A record amount of wind power was built in the U.S. last year, according to new study. But the market has come to a screeching halt this year, given that lawmakers on Capitol Hill waited until the 11th hour to extend a wind-power tax credit. So reports Dow Jones Newswires.
Some 13,124 megawatts of wind power was installed in the U.S. during 2012, according to the American Wind Energy Association. That number far exceeded the last record, which was set in 2009, of 3,000. The high number equated to some $25 billion in private investment, said the association.
Texas installed 1,826 megawatts, the biggest generator of wind power in the country. The Lone Star state was followed by California, Kansas and Oklahoma, each of which added in excess of 1,000 megawatts, according to the association’s report.
The U.S. now has some 60,000 megawatts of wind capacity. At that number, there’s now enough power to keep 15 million homes lit, even if wind conditions change, the association says. Wind power is still a tiny amount of electricity generation in the U.S., though. It accounted for just 3.4% in 2012, says the U.S. Energy Information Administration.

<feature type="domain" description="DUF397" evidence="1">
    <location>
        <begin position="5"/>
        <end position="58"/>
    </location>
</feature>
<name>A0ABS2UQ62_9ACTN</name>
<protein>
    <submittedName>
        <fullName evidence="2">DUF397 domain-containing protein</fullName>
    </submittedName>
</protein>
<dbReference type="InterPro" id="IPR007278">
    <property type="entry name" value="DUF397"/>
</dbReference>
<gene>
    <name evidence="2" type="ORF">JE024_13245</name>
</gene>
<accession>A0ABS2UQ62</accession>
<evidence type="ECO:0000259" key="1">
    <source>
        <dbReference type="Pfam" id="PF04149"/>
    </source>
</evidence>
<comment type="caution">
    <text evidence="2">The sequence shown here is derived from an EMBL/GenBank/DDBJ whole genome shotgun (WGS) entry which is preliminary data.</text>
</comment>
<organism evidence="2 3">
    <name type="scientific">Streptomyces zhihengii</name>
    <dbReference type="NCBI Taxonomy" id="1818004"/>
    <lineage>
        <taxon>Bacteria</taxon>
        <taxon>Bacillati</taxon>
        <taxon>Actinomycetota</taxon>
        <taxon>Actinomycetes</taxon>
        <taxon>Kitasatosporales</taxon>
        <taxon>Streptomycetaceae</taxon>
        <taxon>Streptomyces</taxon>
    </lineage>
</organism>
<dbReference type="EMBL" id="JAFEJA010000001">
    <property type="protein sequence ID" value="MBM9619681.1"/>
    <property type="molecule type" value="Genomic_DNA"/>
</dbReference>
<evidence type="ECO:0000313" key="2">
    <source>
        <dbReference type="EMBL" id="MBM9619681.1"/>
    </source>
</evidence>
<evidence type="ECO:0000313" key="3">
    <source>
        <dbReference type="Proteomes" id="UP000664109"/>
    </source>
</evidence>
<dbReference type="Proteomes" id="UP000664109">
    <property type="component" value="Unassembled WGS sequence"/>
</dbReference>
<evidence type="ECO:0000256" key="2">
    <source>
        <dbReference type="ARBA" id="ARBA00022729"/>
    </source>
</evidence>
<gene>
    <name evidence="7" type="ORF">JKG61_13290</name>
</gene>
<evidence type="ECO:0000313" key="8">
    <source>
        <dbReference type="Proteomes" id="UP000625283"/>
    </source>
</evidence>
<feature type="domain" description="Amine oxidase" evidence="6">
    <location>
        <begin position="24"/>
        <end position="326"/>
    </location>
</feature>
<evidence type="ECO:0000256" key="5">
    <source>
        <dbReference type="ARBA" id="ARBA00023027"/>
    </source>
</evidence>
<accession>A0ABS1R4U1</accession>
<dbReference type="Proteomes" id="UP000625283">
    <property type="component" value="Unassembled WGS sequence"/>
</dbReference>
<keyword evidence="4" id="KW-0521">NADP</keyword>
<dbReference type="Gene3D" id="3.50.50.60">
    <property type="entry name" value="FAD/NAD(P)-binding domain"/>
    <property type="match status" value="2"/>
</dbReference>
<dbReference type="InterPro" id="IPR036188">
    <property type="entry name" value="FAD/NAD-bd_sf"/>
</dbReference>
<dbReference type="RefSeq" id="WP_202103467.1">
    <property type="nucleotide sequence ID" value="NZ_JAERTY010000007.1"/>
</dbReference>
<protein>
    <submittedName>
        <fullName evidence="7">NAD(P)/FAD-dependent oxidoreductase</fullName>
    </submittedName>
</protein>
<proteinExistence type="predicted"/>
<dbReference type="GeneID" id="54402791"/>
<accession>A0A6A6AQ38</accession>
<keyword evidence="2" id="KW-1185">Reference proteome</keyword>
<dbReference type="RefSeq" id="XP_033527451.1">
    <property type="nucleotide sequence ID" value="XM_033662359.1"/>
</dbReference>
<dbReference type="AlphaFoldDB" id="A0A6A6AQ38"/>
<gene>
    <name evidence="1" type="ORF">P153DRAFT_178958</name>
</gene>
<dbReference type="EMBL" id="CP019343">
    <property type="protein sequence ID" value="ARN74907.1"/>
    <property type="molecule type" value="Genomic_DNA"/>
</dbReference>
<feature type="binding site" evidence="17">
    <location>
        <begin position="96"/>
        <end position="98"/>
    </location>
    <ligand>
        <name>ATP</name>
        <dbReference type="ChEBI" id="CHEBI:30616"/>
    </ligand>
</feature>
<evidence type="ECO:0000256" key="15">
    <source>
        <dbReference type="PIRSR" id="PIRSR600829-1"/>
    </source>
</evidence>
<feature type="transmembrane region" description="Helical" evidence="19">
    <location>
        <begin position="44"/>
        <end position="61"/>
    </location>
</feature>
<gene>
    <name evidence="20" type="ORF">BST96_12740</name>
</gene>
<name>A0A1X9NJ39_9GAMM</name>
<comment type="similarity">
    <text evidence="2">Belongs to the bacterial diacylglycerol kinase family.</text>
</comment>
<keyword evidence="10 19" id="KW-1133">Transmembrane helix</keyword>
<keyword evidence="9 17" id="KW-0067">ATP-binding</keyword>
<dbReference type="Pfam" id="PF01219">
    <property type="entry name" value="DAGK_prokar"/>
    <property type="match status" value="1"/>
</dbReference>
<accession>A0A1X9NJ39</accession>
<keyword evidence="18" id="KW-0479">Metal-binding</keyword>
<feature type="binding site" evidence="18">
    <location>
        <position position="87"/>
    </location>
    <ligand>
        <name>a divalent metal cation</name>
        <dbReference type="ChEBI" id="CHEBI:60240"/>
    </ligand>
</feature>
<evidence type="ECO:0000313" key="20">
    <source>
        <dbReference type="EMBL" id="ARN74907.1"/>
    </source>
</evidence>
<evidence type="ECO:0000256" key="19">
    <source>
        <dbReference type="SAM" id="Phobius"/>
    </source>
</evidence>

But the industry is evolving, says Liz Salerno, the wind association’s chief economist. Illinois built the first concrete tower last year to hold a wind turbine. Using concrete to hold turbines instead of just steel will allow developers to build higher towers and potentially make additional sites available, Salerno said.
The impending expiration of the wind-power tax credit cast an uncertain pall over the market, it actually fueled installations in the fourth quarter as developers tried to get projects done before the credit expired at year end. The fourth quarter saw 8,380 megawatts of new power installed, more than half the megawatts installed all year. In the end, Congress extended the credit as part of a New Year’s Day deal on tax policy. The extension enables projects initiated this year to fall under the credit as well. So reports Dow Jones.
The uncertain future of the tax credit, though, meant that developers stopped planning new projects last year. And Congress may let the credit lapse the end of this year anyway. So far this year, only two projects, amounting to just 42.9 megawatts of power, are underway.
It’s going to take a while for the industry to ramp up again, in terms of producing more megawatts, said Salerno. So reports Dow Jones.
Some have always been critical of the credit, which amounts to 2.2 cents for each kilowatt-hour of electricity generated. They say the industry should be able to stand on its own, without being subsidized.
To read the full Wall Street Journal article cited in this story, click here
To learn more about the AWEA report, click here